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Apple to ask US Supreme Court to overturn Epic ruling

The company ask Supreme Court to consider Ninth Circuit ruling
Apple to ask US Supreme Court to overturn Epic ruling

Apple will take their case to the Supreme Court and seek an overturn of the Ninth Circuit ruling which found them in violation of California’s anti-steering laws.

The ruling currently means that Apple would have to allow links to outside payment methods and storefronts, essentially third-party alternatives to their own payment system bypassing their 30% cut. Although Apple had some big wins in their appeal against Epic’s controversial case against the mobile giant, marked by high-profile publicity stunts and a war of words with input from major public figures, it’s clear this - the one point they lost on - is still a major sticking point for the company.

It’s worth noting this would only affect Apple in the US. However, as the company is already being pressured in the EU to comply with the Digital Markets Act which would similarly require it to allow alternative app stores on its devices. The ongoing case was previously ruled on in the US back in September of 2021, with Apple appealing it and then receiving a subsequent ruling that - although it ruled in their favour for 9 out of 10 counts - didn’t seem to be enough for the company.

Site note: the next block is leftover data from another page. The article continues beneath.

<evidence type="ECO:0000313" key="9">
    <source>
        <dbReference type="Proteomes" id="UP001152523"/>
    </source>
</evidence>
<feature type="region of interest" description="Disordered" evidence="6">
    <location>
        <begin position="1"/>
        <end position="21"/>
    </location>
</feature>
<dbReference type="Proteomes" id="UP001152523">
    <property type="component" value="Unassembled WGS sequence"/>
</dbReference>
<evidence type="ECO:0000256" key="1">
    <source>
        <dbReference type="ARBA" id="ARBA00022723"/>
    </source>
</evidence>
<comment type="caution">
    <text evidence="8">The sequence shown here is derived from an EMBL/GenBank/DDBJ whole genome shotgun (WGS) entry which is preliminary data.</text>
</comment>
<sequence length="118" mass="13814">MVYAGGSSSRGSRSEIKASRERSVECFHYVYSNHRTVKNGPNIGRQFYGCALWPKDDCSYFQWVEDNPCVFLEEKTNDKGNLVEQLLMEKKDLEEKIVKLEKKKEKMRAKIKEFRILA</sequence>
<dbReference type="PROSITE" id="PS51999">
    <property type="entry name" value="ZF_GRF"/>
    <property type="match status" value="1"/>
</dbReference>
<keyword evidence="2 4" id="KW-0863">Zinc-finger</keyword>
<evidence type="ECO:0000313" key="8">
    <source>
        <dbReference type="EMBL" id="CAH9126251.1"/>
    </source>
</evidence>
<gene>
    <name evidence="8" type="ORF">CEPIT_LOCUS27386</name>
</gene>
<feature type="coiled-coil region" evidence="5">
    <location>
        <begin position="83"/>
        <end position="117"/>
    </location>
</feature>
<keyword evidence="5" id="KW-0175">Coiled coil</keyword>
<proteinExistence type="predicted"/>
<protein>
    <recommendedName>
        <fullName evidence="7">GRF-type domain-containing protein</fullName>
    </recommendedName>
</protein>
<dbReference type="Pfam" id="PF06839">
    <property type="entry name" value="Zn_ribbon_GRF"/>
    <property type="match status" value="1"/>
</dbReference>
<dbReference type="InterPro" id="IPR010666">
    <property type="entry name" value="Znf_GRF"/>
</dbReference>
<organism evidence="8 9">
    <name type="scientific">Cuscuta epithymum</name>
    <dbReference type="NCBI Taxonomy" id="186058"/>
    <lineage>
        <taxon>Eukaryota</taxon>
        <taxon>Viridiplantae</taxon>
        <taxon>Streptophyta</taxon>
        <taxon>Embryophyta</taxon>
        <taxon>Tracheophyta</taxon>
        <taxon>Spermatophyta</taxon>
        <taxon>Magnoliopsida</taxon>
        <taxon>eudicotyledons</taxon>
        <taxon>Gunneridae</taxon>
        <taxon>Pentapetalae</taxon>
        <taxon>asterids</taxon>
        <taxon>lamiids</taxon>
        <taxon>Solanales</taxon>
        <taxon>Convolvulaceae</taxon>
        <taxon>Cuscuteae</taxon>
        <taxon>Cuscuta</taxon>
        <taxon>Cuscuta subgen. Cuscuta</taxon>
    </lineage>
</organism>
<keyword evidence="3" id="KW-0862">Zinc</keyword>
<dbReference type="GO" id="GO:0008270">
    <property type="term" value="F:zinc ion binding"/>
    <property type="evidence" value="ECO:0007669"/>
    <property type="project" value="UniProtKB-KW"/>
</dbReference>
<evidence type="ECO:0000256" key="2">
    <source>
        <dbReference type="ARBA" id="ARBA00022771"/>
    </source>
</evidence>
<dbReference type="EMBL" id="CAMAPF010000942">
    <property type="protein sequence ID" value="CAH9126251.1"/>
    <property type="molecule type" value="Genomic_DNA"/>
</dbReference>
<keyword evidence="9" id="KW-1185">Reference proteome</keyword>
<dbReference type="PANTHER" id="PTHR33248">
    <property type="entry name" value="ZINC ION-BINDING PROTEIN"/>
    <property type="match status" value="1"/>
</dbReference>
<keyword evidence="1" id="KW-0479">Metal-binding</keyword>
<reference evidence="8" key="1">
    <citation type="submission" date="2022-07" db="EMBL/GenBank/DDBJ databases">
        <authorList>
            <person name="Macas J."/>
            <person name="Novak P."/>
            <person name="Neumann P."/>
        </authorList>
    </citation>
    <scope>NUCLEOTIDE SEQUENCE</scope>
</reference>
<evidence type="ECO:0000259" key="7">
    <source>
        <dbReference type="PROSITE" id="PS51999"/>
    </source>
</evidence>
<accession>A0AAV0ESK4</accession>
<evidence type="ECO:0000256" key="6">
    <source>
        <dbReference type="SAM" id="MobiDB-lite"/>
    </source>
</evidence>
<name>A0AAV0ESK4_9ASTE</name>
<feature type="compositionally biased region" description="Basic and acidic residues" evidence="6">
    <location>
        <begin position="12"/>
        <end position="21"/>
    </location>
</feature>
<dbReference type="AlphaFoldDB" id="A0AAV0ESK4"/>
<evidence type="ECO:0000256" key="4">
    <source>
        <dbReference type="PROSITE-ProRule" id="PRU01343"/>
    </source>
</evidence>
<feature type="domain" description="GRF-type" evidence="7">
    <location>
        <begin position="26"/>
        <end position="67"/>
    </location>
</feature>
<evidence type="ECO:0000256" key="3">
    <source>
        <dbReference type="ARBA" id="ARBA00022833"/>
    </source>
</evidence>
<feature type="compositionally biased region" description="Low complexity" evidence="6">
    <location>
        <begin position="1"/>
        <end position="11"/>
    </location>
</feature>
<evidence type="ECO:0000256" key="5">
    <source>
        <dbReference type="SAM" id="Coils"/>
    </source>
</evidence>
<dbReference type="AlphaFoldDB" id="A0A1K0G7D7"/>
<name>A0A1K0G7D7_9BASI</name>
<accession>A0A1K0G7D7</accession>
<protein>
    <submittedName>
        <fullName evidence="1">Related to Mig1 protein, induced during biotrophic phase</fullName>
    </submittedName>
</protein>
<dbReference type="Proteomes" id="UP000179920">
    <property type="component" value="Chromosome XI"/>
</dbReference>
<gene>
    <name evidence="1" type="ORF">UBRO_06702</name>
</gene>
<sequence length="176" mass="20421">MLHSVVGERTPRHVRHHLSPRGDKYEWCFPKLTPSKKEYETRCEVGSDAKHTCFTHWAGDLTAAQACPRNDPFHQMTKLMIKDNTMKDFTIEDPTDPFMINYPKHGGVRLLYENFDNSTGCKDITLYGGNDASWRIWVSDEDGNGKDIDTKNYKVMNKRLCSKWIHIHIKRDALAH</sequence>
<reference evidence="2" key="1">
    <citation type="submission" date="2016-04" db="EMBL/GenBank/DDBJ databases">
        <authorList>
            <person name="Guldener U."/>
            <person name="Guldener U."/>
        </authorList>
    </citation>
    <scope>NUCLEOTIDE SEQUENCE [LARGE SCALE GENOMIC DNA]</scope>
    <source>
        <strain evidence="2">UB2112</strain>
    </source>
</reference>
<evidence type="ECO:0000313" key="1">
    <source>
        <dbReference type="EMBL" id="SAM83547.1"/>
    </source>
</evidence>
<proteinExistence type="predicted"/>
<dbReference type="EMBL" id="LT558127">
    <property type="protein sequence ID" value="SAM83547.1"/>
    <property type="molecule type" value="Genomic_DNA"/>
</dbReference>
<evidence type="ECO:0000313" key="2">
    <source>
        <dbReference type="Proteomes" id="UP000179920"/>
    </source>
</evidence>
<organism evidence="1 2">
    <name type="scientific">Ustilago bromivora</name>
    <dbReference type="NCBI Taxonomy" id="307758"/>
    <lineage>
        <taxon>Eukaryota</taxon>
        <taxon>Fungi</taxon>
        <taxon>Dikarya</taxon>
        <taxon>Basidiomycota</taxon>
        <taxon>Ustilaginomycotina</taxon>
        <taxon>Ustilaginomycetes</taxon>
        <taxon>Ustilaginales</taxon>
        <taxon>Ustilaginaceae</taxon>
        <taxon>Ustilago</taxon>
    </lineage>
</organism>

The Ninth Circuit is a subordinate district to the Supreme Court, which makes appeal rulings for cases on the west coast of America, such as in California, Hawaii or Alaska. It’s been noted to have a high rate of overturns for cases taken to the Supreme Court - which has been a political talking point - however, like many legal issues it’s also a nuanced topic affected by the number of cases brought to the court at the time and the types of rulings made.

All of which is to say that it’s far from certain that Apple could win this case. However, their desperation to push this appeal to the highest court also showcases just how important the inherent control Apple has in its walled-garden mobile ecosystem is to the company. With reports that up to 90% of transactions on iOS are done outside their ecosystem, and thus without commission, it’s probably no surprise that losing out on more of this kind of cash is something that Apple isn’t keen on.